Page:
• Don’t be tempted to leave the fudge to beat in your mixer as you may go beyond the point of no return, whip in too much air and have grainy fudge (been there, done that!)
  • Don’t refrigerate your fudge – cover with a clean tea towel and leave to cool on the counter top over night – it’s too moist in the fridge and it won’t set.
  • Fudge will keep in an airtight tin for upto 2 weeks (if you don’t eat it all before then!)

Enjoy! xxx

5 from 3 votes
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Soft & Creamy Vanilla Fudge
Truly soft and creamy, real vanilla fudge - not a grain in sight! This is the best base recipe to start from to create new flavours too.
Author: Just Jo
Ingredients
  • 450 g demerara sugar
  • 100 ml milk
  • 300 ml double cream
  • 50 g butter
  • 1 tbsp liquid glucose
  • Seeds of a vanilla bean or 1 tsp extract
Instructions
  1. Line an 8x8 inch square tin with greaseproof paper.
  2. Place all the ingredients in a deep saucepan - you need room to let the boiling fudge bubble up during cooking.
  3. On a medium-high heat, bring the fudge to a temperature of 116˚C. Keep the thermometer submerged in fudge throughout. Stir all the time scraping up the bottom regularly to prevent it catching and be careful - it will scald you it's so hot.
  4. Take off the heat and leave to stand until temperature reaches 110˚C.
  5. Add in the vanilla.
  6. At this point, transfer to the bowl of a stand mixer and using your flat beater, start beating slowly building up the speed to medium and watch the fudge - you are waiting for it to turn matte and thicken quite considerably.
  7. As the mixture cools and you beat it to prevent crystallisation, you'll hear the stand mixer motor start to struggle. Stop beating to check the temperature - once it is at 60˚C it is read to scrape into your prepared tin.
  8. Leave to cool and set over night at room temperature. Cut into squares as big as you like.
Recipe Notes

When beating your fudge, you want to stop before you incorporate so much air it starts to become grainy and crumbly. I don't recommend leaving the fudge unattended at any point in this recipe (both in the cooking and the beating) as it could bubble over and burn you or you could miss the perfect stopping point for creamy, smooth, soft fudge!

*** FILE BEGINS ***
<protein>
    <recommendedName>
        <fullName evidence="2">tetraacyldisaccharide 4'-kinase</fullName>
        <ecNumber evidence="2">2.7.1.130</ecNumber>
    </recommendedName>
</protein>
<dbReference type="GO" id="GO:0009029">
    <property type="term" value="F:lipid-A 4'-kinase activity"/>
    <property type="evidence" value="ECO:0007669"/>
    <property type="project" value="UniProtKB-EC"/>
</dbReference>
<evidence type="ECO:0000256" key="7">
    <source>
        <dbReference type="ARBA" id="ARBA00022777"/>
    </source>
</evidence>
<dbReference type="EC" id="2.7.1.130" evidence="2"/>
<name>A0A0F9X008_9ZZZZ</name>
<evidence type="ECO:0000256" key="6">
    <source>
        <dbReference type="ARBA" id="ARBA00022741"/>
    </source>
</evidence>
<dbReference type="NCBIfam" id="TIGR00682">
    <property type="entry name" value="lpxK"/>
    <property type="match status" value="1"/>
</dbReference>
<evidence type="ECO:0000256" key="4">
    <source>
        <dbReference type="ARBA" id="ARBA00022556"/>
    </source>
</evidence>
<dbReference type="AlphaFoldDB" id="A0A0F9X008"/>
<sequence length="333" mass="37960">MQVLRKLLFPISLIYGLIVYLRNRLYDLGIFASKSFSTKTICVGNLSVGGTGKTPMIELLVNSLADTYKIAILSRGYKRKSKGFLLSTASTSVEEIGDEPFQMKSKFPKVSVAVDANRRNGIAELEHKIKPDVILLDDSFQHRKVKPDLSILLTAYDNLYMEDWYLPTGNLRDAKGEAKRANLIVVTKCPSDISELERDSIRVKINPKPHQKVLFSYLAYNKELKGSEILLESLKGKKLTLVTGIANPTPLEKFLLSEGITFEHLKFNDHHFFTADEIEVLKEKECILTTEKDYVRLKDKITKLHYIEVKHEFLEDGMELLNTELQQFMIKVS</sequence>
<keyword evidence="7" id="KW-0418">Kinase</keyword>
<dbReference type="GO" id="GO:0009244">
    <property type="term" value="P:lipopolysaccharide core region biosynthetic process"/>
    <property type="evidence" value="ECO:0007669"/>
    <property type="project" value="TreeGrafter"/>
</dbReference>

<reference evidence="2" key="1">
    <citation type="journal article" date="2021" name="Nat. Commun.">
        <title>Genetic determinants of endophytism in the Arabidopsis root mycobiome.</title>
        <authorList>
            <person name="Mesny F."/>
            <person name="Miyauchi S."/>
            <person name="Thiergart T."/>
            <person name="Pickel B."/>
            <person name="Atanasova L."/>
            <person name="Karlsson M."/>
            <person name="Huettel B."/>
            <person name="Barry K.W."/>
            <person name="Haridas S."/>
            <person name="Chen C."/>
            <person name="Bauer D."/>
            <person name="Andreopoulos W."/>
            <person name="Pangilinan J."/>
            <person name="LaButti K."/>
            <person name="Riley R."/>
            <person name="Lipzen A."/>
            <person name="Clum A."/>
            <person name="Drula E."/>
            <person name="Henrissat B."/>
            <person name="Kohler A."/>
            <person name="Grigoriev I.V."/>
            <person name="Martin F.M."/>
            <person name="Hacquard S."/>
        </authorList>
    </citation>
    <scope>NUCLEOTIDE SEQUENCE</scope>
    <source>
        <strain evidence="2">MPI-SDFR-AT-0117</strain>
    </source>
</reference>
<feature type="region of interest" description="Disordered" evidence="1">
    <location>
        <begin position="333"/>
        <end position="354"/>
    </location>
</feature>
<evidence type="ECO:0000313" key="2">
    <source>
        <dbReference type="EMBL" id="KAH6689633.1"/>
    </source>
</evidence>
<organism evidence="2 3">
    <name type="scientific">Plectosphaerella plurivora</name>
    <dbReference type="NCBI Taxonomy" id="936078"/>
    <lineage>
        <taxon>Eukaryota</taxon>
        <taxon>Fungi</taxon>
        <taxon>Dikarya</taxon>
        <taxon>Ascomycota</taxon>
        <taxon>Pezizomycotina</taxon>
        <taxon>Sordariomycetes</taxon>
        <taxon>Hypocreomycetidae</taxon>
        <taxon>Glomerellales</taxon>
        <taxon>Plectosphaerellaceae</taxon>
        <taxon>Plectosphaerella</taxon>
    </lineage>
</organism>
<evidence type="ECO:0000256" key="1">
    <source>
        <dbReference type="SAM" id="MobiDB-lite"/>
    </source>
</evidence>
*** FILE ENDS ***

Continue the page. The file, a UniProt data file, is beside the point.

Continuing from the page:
I recommend doing this in a stand mixer but you can do it by hand - it will take a lot longer though and give your arms one heck of a workout!

Perfect Soft & Creamy Vanilla Fudge

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16 Comments

  1. frances Auty 19/09/2015 at 10:34 - Reply

    I’m totally going to make this. I’ve only ever made tablet (being the good Scot that I am) but I’m half Cornish and I’m thinking clotted cream is the way to go for me. ?

    • Just Jo 19/09/2015 at 10:35 - Reply

      It’s your destiny Frances! Go forth and fudge 😉

  2. Sophie 22/09/2015 at 17:04 - Reply

    You’ve convinced me to get a thermapen! I hadn’t realised that they weren’t too expensive. That fudge looks great, a good way to test out the thermapen too – must give it a try 🙂

    Sophie Loves Food | Recipes & Reviews

    • Just Jo 23/09/2015 at 07:38 - Reply

      They used to be outrageously expensive Sarah but Amazon have had them at £36 for over a year now 🙂

  3. Paul Sanderson 07/12/2016 at 02:53 - Reply

    Hi Jo, my wife, and love fudge + we are big slow cooker fans, we have 2 young children we find it makes our lives so much easier.

    We have just posted up our own slow cooker fudge recipe but we would love you to try it out and see what you think.

    • Just Jo 07/12/2016 at 07:48 - Reply

      Hi Paul. I have made fudge in that manner before actually – I hope you find time to try my method too!

  4. Lori-Anne 22/04/2017 at 05:50 - Reply

    I decided to try this recipe after browsing many online and I am extremely satisfied! I didn’t have cream on hand so I used evaporated milk instead, and I didn’t have a thermostat so I had to do the soft ball test in ice water.
    At one point I thought it was ruined because it was taking so long to thicken, I even contemplated adding more sugar.